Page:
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Swine Flu: Natural Medicine Approaches to a Possible Pandemic

By Thomas A. Kruzel, N D

Swine influenza (an influenza type A H1N1 virus) is a respiratory disease of pigs caused by a type A influenza virus that regularly causes outbreaks of influenza in pig populations. Generally the Swine flu virus will cause high levels of illness and low death rates and may circulate among swine throughout the year. As a rule, most outbreaks occur during the late fall and winter months similar to outbreaks in humans.

Like all influenza viruses, swine flu viruses change constantly. Pig populations can also be infected by avian (bird) influenza and human influenza viruses in addition to their own swine influenza viruses. As part of their life cycle, influenza viruses in all species invade cells, rearrange their genes and emerge slightly different than they were initially. Therefore when influenza viruses from different species infect pigs, the viruses can swap genes and new viruses that are a mix of swine, human and/or avian influenza viruses can emerge. Because of their lifecycles, and propensity to migrate through the population, different variations of swine flu viruses have emerged. Presently there are four main influenza type A virus subtypes that have been isolated in pigs: H1N1, H1N2, H3N2, and H3N1.

Normally the Swine flu virus does not infect humans. However, sporadic human infections with swine flu have occurred, and more commonly occur in persons with direct exposure to pigs. There have been some documented cases of a person spreading swine flu to others, but these have generally tended to be isolated and did not result in a community out break. While the number of cases reported to the Center for Disease Control (CDC) has been minimal, since 2005 the number of reported cases have increased suggesting that the viruses are better able to adapt and spread.

Influenza viruses can be directly transmitted from pigs to people and from people to pigs. Human-to-human transmission of swine flu as has been mentioned, can also occur. It is thought to occur in the same way as seasonal flu occurs in people, which is mainly person-to-person transmission through coughing or sneezing of individuals infected with the influenza virus.

Infections may also occur by touching something with flu viruses on it and then touching their mouth or nose. If the individual who is exposed is susceptible, the virus is able to set up “house keeping” and go through its life cycle. The Swine flu is not transmitted by consuming pork products because cooking pork to an internal temperature of 160°F kills the Swine flu virus as it does other bacteria and viruses.

The H1N1 swine flu viruses are antigenically very different from human H1N1 viruses and therefore, vaccines for human seasonal flu will not provide protection from Swine flu viruses. Exposure to the Swine flu virus will cause ones immune system to form antibodies against it however, starting with IgM and later IgG. IgM antibodies are more of an acute phase antibody while IgG conveys long-term immunity. Regardless, it takes several days in order for the body to respond with IgM antibodies and several weeks for IgG to show up.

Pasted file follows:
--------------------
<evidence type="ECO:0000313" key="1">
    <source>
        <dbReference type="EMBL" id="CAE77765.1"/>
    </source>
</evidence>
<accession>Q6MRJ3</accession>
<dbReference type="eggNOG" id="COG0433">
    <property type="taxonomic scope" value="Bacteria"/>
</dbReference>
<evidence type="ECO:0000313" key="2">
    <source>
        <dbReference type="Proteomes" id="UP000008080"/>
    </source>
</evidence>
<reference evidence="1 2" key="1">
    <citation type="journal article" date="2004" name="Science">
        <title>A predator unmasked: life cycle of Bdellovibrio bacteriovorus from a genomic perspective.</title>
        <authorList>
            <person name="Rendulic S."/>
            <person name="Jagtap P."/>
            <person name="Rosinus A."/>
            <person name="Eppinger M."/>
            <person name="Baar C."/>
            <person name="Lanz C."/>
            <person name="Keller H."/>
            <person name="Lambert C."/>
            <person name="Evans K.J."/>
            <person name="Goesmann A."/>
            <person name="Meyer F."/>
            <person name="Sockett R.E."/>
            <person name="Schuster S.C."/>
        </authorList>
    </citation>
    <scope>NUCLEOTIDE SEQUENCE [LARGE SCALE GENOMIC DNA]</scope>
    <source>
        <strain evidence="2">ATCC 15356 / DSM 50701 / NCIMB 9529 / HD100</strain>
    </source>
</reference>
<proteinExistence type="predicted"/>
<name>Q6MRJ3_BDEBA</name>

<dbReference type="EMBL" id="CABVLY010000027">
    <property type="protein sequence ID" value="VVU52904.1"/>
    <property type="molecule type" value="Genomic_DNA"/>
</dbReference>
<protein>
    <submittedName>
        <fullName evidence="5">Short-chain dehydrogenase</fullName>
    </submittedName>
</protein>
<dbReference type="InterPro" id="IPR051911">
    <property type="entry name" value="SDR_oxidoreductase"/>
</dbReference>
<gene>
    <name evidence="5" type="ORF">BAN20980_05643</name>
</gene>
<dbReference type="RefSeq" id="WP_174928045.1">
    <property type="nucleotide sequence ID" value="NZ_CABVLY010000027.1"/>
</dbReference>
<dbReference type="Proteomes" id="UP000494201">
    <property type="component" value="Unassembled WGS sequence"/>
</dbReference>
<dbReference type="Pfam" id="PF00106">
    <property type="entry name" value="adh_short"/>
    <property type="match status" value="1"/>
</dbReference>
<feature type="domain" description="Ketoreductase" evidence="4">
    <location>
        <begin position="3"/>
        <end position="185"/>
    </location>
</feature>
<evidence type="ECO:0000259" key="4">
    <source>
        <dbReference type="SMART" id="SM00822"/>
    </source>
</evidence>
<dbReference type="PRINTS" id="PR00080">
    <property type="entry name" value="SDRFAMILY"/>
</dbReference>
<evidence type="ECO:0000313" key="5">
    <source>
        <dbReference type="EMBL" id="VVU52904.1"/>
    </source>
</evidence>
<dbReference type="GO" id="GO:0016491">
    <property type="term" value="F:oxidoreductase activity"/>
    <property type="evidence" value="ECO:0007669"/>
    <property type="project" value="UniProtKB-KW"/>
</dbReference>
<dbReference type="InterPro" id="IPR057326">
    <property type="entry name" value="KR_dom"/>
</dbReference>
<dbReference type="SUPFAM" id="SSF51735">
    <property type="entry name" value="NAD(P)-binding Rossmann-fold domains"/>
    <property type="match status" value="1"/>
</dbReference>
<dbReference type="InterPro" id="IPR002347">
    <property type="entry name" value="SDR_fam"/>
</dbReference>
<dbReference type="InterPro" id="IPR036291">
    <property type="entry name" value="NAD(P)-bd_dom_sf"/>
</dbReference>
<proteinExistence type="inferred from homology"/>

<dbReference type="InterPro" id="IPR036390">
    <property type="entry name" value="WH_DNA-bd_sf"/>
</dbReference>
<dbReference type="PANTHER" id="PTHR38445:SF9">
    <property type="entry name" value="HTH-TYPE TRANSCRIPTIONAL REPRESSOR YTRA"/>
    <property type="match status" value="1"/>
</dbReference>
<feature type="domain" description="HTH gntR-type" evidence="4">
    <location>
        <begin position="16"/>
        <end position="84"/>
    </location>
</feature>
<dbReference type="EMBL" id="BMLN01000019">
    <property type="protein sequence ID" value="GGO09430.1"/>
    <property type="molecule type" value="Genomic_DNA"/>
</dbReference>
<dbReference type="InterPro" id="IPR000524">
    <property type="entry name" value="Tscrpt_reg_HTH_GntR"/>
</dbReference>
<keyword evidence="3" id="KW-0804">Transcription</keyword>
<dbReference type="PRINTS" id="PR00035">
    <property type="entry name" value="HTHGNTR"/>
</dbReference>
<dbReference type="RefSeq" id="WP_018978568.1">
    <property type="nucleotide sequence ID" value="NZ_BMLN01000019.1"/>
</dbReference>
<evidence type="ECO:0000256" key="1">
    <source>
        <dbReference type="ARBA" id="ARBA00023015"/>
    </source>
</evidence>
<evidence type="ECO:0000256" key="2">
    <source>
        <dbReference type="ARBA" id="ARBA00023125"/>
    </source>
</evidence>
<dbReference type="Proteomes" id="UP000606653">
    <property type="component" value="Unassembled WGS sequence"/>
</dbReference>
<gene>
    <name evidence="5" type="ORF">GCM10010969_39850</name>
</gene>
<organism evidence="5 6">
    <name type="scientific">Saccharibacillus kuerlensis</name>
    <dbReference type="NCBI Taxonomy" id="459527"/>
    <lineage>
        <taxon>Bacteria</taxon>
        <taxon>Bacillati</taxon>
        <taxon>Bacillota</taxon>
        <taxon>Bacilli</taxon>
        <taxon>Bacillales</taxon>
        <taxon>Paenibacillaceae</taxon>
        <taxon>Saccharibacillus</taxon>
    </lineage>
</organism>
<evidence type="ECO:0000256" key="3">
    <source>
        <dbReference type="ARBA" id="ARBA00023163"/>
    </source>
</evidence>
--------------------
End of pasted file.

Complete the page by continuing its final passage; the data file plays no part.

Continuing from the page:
In humans, but especially those who are immuno-compromised and the very young or elderly, this building up of protective antibodies may be impaired, allowing for the virus to set up “housekeeping”. Once this occurs, symptoms of flu ensue. Symptoms of the Swine flu are similar to those of regular human flu which includes fever, cough, sore throat, body aches, headache, chills and fatigue. Some people have reported diarrhea and vomiting. ?The Swine flu in particular seems to have a propensity to cause respiratory symptoms that carry a greater chance of developing morbidity. To date, the reported deaths due to Swine flu are primarily attributed to respiratory failure.

Natural medicines have had an excellent track record in the treatment of influenza in general, but also pandemic outbreaks in particular, such as the Influenza Pandemic of 1918, which was responsible for the deaths of over 50 million people worldwide. The most successful treatments during this outbreak were homeopathic and herbal medicine therapies. This was measured by the lower number of deaths as well as shortened courses of illness in the homeopathic hospitals of the day.

In order to lessen the risk of infection, a number of precautions can be taken. If you have an illness of any sort, limit your exposure by staying home away from crowds. Cover your nose and mouth with a tissue when you cough or sneeze. Cloth or paper masks that limit exposure to viral particles are recommended if you need to be out in public or are exposed to populations that are infected. Wash your hands often with soap and water, especially after you cough or sneeze. Avoid touching your eyes, nose or mouth. Try to avoid close contact with sick people.?

Anyone with symptoms should contact their physician immediately as they can help determine if there has been an exposure. If an exposure has occurred, there are a number of treatments that if initiated within the first 24 to 48 hours can decrease the chances of developing the flu. These include intravenous Vitamin C therapy, constitutional hydrotherapy, specific herbal medicines, and the indicated homeopathic medicine for the clinical presentation.

It was a combination of these therapies that provided the best clinical out comes during the influenza pandemic of 1918 and has been a mainstay of naturopathic therapeutics during yearly influenza’s.

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